Mid-level leaders are the glue between strategy and execution
That sentence above has been a long-held belief of mine for over two decades of developing and delivering leadership development programs.
Unfortunately, mid-level leaders are not always put in a position to be highly successful. As a result, organizations often fail to meet strategic goals. My role is to help you change that.
Research from a variety sources, including Towers Perrin and Gallup, conclusively shows that the single biggest impact on employees giving their best at work is the working climate created by their first-line managers. Managers account for 70% of the variance in employee engagement through the workplace (and working from home) climates they create in their teams.
Research from Bain & Company and EIU Research, reported in Harvard Business Review a few years ago, revealed that Engaged Employees are 1.44 times more productive than Satisfied Employees and twice as productive as Dissatisfied Employees. Even more significant, Inspire Employees are 2.25 times more productive than Satisfied Employees and three times more productive than Dissatisfied Employees.
Simply put, if you want better business results, help your managers perform at their best – as managers! The single biggest lever to higher organizational performance is to help your managers behave and lead in a way that fosters the best performances of their teams.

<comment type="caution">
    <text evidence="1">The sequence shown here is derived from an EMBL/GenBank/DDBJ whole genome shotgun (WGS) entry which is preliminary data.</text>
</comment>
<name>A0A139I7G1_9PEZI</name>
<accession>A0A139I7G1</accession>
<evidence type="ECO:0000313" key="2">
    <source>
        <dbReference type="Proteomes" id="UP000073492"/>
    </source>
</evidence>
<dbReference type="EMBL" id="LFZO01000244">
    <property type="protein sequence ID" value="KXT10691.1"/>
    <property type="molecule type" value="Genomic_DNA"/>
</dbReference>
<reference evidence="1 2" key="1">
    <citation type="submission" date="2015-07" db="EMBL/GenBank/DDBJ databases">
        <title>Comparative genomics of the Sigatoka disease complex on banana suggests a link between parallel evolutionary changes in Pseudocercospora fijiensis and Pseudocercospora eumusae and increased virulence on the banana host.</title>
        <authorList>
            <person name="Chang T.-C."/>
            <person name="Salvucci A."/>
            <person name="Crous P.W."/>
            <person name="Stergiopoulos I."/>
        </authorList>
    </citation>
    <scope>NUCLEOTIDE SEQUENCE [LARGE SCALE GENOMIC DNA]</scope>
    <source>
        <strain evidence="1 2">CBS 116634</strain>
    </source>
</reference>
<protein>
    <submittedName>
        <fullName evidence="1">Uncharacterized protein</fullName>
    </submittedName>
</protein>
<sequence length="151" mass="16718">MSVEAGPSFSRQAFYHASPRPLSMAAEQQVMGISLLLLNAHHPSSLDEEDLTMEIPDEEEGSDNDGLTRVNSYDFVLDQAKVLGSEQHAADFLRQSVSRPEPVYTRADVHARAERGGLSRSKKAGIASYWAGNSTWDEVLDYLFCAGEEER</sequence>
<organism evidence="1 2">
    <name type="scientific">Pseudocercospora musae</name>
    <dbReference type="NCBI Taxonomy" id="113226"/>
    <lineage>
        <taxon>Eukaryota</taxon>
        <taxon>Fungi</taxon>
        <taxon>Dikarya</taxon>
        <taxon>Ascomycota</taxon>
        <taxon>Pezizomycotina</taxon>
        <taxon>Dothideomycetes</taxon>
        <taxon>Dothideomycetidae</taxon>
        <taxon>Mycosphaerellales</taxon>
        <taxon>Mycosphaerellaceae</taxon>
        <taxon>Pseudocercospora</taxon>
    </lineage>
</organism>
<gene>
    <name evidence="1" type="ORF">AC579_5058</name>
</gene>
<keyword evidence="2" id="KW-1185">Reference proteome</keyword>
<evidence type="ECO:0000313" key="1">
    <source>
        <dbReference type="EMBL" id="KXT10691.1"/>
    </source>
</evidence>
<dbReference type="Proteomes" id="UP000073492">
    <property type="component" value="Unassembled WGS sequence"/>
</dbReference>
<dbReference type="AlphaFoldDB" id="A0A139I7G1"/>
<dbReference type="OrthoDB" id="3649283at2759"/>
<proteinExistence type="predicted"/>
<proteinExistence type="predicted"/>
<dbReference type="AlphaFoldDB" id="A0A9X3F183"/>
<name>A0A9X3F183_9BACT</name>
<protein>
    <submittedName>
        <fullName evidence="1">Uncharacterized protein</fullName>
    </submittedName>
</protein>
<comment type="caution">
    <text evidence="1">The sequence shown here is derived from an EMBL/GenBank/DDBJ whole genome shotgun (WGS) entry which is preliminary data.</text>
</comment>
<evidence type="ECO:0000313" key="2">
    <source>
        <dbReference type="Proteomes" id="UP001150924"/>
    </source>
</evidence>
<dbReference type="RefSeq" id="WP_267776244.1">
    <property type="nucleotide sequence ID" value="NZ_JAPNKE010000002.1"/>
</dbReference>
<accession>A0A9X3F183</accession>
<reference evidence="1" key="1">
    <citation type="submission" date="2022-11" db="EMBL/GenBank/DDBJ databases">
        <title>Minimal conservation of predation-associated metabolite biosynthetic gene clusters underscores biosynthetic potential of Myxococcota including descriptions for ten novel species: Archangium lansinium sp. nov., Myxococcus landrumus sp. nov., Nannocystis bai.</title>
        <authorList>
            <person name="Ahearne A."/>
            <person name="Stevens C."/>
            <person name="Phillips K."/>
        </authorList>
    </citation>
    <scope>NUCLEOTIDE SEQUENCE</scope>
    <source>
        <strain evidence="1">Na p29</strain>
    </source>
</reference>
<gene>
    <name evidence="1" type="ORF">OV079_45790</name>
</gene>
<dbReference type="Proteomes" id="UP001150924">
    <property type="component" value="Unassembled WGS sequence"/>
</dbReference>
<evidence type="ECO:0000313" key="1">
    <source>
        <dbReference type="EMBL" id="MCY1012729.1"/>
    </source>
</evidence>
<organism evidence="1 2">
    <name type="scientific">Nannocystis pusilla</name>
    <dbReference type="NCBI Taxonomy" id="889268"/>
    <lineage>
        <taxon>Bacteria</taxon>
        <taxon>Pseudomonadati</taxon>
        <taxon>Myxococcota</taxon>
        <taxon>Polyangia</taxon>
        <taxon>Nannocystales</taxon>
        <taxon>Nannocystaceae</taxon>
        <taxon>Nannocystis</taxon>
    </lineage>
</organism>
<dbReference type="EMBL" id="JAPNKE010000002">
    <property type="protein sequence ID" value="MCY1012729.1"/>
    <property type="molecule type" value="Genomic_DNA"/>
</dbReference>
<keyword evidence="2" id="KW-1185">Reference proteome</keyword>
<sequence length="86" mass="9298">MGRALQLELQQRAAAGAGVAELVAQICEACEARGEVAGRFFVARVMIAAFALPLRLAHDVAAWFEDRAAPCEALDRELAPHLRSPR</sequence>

Common Mistakes Undermining Managers
There are three common mistakes that organizations make which undermine the ability of their managers to lead and produced Engaged and Inspired team members, and hence impact business results:
1) Putting people into management roles without equipping them properly (time to sink or swim!)
2) Under training or doing once-off learning programs for managers after they have 6-9 months in their new roles (too late!)
3) Training people who do not want to be trained (wasted money and dissatisfied staff!)
Fortunately, it is not difficult, hard, or expensive to fix these mistakes.
I will be giving a free 50-minute webinar on how to overcome these organizational errors on March 17 at 2pm (Central). Here’s the link to the registration page for this webinar.